Ben Tolman lives and works in Washington DC. He recieved his MFA in 2012 from American Universiy and his BFA from the Corcoran College of Art and Design in 2005. He has exhibited work nationally and internationally including being an exhibited finalist in the prestigious Outwin Boochever Portrait Competition at the Smithsonian National Portrait Gallery.
Artist Statement August 2013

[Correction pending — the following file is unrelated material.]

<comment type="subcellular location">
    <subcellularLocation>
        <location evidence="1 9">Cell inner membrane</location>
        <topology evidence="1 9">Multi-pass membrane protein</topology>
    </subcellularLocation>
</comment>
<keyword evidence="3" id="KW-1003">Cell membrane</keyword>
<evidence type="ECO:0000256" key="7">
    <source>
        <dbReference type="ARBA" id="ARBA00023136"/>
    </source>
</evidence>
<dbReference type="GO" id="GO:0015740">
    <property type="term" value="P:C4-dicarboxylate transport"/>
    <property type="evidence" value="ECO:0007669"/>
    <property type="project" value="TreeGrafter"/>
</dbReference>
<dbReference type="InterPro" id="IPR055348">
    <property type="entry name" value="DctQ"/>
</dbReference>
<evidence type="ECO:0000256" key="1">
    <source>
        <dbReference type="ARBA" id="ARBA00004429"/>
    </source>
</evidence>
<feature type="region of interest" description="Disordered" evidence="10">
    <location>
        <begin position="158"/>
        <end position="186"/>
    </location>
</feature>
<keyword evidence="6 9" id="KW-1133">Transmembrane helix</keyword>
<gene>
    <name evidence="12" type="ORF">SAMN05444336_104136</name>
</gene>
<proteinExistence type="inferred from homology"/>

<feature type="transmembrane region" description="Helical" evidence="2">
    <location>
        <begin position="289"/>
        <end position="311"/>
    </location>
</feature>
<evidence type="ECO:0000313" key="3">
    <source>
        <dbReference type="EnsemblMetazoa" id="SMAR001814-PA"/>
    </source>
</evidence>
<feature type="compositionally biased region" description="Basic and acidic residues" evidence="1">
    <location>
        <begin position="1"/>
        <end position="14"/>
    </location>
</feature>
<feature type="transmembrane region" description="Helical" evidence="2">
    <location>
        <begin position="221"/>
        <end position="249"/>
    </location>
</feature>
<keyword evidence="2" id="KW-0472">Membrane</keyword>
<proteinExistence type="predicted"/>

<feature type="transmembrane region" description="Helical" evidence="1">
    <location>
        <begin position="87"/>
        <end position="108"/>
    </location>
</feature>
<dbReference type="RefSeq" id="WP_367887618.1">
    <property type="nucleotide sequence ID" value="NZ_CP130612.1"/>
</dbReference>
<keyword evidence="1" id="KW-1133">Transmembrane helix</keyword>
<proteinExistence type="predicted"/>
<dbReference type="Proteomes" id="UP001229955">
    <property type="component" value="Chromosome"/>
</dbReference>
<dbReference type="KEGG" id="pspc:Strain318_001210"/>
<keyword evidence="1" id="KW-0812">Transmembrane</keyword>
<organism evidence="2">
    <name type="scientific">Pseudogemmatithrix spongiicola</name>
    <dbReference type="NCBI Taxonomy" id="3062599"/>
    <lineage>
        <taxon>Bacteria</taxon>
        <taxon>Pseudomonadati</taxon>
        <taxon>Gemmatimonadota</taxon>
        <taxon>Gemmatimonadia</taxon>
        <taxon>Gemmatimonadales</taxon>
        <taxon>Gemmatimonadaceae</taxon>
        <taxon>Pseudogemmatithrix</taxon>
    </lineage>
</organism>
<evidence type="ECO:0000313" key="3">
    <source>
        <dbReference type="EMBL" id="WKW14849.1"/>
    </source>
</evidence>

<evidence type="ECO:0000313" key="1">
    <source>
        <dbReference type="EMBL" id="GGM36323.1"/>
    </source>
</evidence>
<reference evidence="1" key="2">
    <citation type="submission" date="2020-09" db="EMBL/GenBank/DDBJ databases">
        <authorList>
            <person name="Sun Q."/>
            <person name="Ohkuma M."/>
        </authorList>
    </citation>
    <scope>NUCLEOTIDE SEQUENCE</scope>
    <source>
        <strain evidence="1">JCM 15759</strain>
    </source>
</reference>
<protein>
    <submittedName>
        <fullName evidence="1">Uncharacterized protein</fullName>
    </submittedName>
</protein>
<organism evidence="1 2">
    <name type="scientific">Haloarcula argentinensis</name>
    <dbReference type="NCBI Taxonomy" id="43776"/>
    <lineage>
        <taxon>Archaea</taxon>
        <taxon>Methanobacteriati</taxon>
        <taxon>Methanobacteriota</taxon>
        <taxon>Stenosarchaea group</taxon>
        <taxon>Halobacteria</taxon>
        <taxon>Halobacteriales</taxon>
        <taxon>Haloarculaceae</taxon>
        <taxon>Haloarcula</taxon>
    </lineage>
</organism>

Through art, I create a space for myself to slow down and reflect on this unlikely experience I am embedded within. I am fascinated by with the juxtapositions of the mundane patterns of everyday life and the extraordinary peculiarity of life itself. While going through the repetition of everyday tasks it is easy to forget just how strange and complex life is. I am in constant amazement that life works and this whole unlikely project of existence continues to unfold so flawlessly. In a world that’s constantly moving faster and faster my meticulous ink drawings allow me the space to slow down and explore my circumstances. I was raised in a conservative Mormon family. The meaning of life came in a neat packaged box but fell apart with the slightest bit of scrutiny. Long ago as a child, I abandoned any existing cultural mythology as an explanation for life and have been exploring this mystery, and creating my own mythology through art, ever since. Without any prepackaged creation stories, I have the freedom to just reflect on the mystery, beauty and horror of it all without any prejudice. The more I learn, the stranger everything becomes. But this grandeur of possible thoughts and experiences has to still be tempered with the same mundane tasks and struggles of the daily slog through life that has always been with mankind. The slow process of dense ink drawings allows time to dig out a more subtle understanding of my circumstance and embed that in my work. In my recent work I am exploring the spaces I, and we as a culture, create and inhabit. I am interested in how our constructed environment limits us as well as offering us possibilities. Within this constructed environment, I am further interested in the peculiarities of the individual in relation to the larger culture.